When Chevrolet held their concept debut of the Bolt at the 2015 North American International Auto Show, they had unveiled what was at the time the prospect of the first long range, all-electric vehicle aimed at mass production for the consumer class. EVs by in large had been far beyond my realm of enthusiasm – I was not in the market, both financially and passionately, for a Tesla, and the Nissan Leaf had diagnosed me with range anxiety when it came to the thought of driving a car powered solely by electricity from my home.

However, Chevy introduced a new intrigue into a new product, and also trailblazed an industry concept that would soon follow suit by other vehicle manufacturers: the idea of an all-electric-from-the-ground-up vehicle, advanced enough to go beyond 200 miles on a full tank, but affordable enough to market to the general masses. No longer did I see electric vehicles as a car of luxury, and no longer did I associate it to the notion of range limited, power restricted mobility. Of course, the development of the Bolt only marks the beginning in a line of committed all-electric long rangers: the Tesla Model 3, which comes out in 2018, and Ford’s first concept of a hundred-percent all-electric vehicle with a range of 250 – 300 miles, to be released in a few years.

It’s for these very reasons that I invested in purchasing a Bolt:

Power: a 230 mile full range on a full electric charge, via a 60 KwH battery.
Price: a tag of less than $38,000 (excluding rebates).
Popularity: as a mass marketed EV, I could see Chevy geared at also developing a vehicle infrastructure focused on user control and experience.

From my research and eventual purchase, it’s clear that Chevy wanted Bolt owners to have full monitoring of their Bolt’s charging capabilities and status. With level 1 charging, Chevy has stated that the Bolt will gain about 4 miles per hour of charge; with faster 240v level 2 charging, the Bolt will gain about 25 miles per hour of charge; and with the super DC-fast charging (often mistakenly called level 3), and Bolt can gain upwards of 180 miles of range in an hour of charging.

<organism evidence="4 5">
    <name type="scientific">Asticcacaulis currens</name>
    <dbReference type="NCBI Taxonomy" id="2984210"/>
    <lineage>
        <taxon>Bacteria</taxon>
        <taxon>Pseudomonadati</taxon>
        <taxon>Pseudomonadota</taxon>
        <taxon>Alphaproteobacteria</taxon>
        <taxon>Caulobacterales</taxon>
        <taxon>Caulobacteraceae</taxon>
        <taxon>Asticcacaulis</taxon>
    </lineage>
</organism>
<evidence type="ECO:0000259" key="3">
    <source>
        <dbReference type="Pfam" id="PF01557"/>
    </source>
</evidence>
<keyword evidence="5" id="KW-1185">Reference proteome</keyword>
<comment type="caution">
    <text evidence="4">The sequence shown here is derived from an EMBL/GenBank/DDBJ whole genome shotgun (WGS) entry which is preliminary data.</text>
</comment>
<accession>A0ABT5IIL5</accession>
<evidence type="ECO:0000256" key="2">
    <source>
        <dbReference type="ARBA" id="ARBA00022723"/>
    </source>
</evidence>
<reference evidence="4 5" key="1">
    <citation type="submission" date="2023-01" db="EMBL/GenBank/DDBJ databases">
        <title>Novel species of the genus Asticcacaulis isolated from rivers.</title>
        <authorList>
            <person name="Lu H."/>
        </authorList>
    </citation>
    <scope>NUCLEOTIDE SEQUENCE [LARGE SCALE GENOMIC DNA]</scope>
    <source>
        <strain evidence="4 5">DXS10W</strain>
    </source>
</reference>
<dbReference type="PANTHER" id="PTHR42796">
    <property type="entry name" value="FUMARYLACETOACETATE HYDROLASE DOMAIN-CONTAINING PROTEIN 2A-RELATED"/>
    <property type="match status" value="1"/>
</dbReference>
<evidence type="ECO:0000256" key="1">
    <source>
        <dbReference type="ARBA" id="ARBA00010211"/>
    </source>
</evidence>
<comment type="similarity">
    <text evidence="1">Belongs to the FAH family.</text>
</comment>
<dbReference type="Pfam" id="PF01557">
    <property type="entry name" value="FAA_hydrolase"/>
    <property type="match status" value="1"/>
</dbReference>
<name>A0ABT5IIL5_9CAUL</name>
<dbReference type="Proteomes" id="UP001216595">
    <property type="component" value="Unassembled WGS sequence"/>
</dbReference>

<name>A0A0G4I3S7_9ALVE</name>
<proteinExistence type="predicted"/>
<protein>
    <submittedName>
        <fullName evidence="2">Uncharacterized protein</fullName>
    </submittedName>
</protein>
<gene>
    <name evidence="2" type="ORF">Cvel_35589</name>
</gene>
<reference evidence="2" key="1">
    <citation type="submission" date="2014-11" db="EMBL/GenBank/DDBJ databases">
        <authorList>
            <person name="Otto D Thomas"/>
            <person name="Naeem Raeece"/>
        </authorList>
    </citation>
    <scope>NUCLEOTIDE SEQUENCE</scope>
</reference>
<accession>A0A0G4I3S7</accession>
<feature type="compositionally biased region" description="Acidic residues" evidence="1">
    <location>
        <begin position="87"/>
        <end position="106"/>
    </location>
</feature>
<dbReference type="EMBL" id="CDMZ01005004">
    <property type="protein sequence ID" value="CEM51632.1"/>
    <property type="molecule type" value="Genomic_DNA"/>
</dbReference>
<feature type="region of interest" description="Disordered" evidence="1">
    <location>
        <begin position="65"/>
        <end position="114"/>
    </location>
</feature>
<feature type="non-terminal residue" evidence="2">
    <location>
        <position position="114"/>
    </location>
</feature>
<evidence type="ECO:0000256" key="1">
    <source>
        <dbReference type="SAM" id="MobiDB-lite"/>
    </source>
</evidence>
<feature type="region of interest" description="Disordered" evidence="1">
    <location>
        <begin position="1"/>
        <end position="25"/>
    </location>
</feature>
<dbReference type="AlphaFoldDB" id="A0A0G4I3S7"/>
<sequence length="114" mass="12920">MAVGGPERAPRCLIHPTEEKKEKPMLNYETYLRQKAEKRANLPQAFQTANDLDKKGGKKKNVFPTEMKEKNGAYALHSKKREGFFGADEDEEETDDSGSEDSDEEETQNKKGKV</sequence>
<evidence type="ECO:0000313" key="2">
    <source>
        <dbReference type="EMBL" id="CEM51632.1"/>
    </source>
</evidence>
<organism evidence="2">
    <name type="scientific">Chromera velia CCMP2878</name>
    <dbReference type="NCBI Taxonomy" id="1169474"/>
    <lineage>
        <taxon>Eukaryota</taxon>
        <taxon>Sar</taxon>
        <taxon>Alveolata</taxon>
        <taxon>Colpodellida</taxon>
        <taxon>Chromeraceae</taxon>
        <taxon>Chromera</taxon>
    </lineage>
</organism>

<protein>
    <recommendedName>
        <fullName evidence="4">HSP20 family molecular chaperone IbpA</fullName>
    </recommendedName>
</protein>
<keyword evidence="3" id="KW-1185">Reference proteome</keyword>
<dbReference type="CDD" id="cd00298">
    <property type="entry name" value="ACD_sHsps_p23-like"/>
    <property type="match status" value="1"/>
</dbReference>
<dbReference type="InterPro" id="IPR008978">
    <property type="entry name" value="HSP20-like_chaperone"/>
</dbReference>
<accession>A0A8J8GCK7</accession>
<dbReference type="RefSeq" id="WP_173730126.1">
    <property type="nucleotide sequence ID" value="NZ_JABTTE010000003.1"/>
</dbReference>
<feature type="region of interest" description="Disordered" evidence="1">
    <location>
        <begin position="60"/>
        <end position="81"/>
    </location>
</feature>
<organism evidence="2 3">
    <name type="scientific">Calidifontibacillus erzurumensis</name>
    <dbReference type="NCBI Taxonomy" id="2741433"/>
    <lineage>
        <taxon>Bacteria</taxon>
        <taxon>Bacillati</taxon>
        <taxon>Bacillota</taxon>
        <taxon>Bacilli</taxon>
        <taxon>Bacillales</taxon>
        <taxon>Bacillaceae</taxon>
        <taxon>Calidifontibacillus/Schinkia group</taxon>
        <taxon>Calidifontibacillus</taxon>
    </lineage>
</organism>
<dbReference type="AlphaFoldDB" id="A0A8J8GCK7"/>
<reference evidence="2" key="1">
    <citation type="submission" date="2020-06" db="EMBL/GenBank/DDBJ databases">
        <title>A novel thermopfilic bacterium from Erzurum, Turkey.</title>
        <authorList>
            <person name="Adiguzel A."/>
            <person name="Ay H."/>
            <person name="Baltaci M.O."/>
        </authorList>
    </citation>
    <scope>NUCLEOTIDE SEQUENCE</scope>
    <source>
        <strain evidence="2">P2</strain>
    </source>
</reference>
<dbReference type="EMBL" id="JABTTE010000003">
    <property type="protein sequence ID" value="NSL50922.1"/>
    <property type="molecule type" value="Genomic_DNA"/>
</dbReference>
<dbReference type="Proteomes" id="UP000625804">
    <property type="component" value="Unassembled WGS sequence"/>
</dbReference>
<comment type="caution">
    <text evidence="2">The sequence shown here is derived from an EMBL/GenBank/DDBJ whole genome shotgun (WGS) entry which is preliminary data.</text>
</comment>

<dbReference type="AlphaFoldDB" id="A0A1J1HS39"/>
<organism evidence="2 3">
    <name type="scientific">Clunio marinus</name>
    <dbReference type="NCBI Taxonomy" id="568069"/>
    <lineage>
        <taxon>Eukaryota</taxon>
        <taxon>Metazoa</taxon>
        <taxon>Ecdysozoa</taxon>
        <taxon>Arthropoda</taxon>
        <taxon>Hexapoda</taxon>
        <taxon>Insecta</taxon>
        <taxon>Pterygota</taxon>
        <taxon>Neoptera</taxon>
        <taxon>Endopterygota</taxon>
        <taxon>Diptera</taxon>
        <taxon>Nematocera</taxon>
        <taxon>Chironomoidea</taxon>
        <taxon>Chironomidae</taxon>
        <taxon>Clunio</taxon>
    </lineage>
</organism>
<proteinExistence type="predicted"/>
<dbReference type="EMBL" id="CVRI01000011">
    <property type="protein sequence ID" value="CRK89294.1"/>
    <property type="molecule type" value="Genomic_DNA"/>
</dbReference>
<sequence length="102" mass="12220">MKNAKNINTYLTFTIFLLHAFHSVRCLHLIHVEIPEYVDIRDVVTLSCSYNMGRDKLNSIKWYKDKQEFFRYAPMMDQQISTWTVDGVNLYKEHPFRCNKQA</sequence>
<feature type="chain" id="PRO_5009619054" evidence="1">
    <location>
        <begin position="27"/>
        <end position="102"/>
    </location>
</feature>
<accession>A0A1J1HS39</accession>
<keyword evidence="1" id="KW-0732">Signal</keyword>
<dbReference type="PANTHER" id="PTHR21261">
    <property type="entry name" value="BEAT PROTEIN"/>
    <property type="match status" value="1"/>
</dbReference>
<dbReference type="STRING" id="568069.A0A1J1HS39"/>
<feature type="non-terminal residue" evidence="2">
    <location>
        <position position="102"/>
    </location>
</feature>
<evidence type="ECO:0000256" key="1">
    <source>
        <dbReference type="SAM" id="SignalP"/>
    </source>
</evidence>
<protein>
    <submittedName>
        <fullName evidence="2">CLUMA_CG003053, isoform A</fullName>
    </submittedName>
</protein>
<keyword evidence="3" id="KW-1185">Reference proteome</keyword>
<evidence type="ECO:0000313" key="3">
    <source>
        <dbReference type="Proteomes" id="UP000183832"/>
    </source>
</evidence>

The Bolt’s sleek interior specifications summarize this intake:

1. The Bolt dashscreen provides energy use details since the car’s last full charge, such as the total amount of energy used in KwH (and through what means), the amount of distance traveled, and the consumption average of energy at each mile.

 

2. The Bolt dashscreen also allows for a visualization of the car’s battery monitor

3. The dashboard behind the steering wheel presents the driver with a view of their EV range remaining, based on battery level

In addition, the myChevrolet mobile app allows me to remote start meBolt, monitor charge status of the battery, and view vehicle diagnostics (such as tire pressure) at any time.

With the development of the Bolt, Chevrolet has emerged as an early leader in mobility technology, in an industry that’s very much as well in its own early stages of advancement. We hope you utilize EVSpace to research not only the Bolt in the framework of all EVs on the market, but the many charging solutions, both products and installation services, that are also currently available to all EVs. We believe the Chevrolet Bolt is the beginning of a new type of mass market approach to EV consumption, and we hope to help you navigate the growing EV industry as a result of this new forefront in technology.

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